Local Affairs Head Takes a Stand Against Transfer Housing Specs

Last night’s A.S. Council meeting was dominated by a
presentation about USA Today’s Collegiate Readership Program and a passionate
plea in favor of reconsidering the construction of transfer housing.

Vice President of External Affairs Dorothy Young, still
glowing from the success of the D.R.E.A.M. Act rally in front of Geisel Library
earlier in the day, provided an update about the council’s upcoming voter
registration efforts to “help register UCSD students as they stand in line”
during FallFest. Unregistered students in line at RIMAC Arena next Friday
should be prepared to make their first foray into representative democracy.

Thai Trieu of USA Today then took the floor to present a
slideshow about the Collegiate Readership Program, which delivers newspapers to
schools at discounted rates.

“Our job is to encourage students to read, to get in the
habit of reading the news,” Trieu said. “It’s not only educational but it’s
also fun.”

He said the program only charges schools for newspapers that
are picked up from displays by students. Any unused newspapers recovered during
the next day’s delivery are recycled and not charged to the school.

Trieu said that the A.S. Council could foot the estimated
yearly cost of $124,775 itself, or it could split the cost with the separate
colleges if they chose to forgo their individual readership programs in favor
of a campuswide one.

Associate Vice President of Local Affairs Aida Kuzucan spoke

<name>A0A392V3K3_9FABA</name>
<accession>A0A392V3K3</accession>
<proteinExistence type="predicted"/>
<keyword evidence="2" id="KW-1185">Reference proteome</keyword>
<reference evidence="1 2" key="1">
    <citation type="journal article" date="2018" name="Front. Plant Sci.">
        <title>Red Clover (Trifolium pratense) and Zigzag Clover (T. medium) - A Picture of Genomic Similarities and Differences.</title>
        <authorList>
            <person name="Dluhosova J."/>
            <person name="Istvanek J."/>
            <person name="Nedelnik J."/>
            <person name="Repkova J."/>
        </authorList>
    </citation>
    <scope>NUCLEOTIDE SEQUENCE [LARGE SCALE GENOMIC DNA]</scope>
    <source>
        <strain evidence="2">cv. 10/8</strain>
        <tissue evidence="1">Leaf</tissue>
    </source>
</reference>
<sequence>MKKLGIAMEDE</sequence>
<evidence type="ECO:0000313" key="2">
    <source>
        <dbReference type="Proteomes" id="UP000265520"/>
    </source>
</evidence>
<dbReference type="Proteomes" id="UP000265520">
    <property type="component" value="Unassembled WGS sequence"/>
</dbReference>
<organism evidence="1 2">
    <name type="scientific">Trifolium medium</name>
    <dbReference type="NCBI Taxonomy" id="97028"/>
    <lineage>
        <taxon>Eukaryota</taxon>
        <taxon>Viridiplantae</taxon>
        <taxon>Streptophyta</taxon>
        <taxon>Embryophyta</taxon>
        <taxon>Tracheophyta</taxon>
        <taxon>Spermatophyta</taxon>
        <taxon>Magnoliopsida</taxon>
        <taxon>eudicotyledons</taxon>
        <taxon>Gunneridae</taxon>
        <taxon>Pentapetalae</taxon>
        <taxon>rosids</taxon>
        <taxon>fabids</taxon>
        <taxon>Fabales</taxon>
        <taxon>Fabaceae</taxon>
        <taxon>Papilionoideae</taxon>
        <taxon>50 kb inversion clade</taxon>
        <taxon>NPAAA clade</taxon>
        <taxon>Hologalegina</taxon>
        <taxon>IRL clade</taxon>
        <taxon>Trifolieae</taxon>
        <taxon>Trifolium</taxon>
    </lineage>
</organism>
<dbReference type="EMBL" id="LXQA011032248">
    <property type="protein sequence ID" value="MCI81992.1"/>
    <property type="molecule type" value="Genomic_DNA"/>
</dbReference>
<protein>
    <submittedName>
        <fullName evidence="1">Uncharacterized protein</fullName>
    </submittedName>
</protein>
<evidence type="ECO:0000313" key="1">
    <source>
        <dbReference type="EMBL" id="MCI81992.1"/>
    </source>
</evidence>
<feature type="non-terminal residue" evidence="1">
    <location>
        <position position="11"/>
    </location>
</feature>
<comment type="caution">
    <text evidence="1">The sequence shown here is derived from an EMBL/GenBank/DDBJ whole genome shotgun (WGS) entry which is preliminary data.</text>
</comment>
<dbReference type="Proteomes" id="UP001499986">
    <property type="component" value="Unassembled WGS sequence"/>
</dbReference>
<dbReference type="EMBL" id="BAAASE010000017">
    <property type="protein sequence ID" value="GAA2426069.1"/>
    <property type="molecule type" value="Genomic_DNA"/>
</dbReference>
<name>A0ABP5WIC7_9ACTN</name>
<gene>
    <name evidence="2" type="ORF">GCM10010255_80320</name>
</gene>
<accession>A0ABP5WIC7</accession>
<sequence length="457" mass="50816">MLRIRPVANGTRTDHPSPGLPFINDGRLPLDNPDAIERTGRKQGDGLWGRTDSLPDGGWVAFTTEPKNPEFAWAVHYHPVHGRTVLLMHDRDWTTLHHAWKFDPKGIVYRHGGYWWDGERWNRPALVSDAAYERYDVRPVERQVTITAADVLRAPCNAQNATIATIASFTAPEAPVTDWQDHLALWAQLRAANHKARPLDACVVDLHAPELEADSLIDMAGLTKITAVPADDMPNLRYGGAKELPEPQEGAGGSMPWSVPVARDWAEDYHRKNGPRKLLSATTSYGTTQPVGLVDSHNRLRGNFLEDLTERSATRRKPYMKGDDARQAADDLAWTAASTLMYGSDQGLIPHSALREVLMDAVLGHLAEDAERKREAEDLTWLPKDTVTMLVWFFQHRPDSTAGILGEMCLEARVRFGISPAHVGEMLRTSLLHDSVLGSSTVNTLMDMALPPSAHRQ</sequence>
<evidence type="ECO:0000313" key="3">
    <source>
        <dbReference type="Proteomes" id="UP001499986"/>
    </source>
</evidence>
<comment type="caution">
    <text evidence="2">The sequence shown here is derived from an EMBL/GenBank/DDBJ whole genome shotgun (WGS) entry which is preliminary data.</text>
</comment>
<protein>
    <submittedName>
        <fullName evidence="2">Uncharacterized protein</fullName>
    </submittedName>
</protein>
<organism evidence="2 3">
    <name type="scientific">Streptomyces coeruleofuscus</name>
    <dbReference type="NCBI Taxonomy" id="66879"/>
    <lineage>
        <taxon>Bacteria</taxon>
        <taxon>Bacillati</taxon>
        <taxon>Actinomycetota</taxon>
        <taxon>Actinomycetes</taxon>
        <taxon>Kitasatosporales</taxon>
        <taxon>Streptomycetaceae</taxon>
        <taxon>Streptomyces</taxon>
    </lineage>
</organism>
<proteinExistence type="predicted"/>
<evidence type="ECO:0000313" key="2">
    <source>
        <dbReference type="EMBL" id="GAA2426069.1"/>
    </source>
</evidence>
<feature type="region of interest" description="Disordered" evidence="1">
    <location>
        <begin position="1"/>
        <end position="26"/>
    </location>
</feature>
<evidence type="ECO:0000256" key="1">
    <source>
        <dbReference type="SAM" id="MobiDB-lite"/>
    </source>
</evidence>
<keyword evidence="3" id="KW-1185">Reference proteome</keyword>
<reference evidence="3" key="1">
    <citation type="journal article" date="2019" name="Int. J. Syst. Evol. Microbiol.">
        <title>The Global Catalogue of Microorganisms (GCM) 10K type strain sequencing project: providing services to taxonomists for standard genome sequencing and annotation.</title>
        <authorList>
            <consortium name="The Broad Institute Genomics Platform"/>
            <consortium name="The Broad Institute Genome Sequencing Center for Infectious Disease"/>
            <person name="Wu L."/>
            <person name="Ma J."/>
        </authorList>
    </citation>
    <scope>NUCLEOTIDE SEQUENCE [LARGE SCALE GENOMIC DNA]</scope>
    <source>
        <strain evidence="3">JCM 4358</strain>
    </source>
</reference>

during open forum about her experience with the La Jolla Shores Town Council.

“They hate us, not that we didn’t know that,” Kuzucan said.
“They don’t even consider us a part of the La Jolla community.”

The town council’s district line along North Torrey Pines
means that UCSD is considered a “border community.”

She cited the dispute over the proposed new transfer housing
and the existing gliderport as the cause of current tensions between the city
council and UCSD.

In seeking to mend fences with the town council, Kuzucan
said, “Do not let the transfer housing be built as it is. There’s a lot of
shady stuff going on … we should not, not, not, not, not let this happen.”

Also, Associate Vice President of Academic Affairs Long Pham
updated the council on the activities of the Academic Senate, to which he is
the only undergraduate representative.

According to Pham, the Academic Senate is currently
reconsidering the class withdrawal policy, in an attempt to reduce the number
of students who receive “W”s in classes. Currently, students who log on to
TritonLink during weeks five through nine of the quarter can drop classes but
get a “W” for withdrawal on their transcripts, but the senate is mulling a
policy to make this process more restrictive.

“Last year [the Academic Senate] researched policies at
other UC schools,” Pham said.

A subcommittee this year of undergraduate students, faculty
members, and “other relevant parties is going to see if there’s a problem and,
if there is a problem, find alternative ways to find a solution,” he said.

Pham said recommendations are expected by the end of this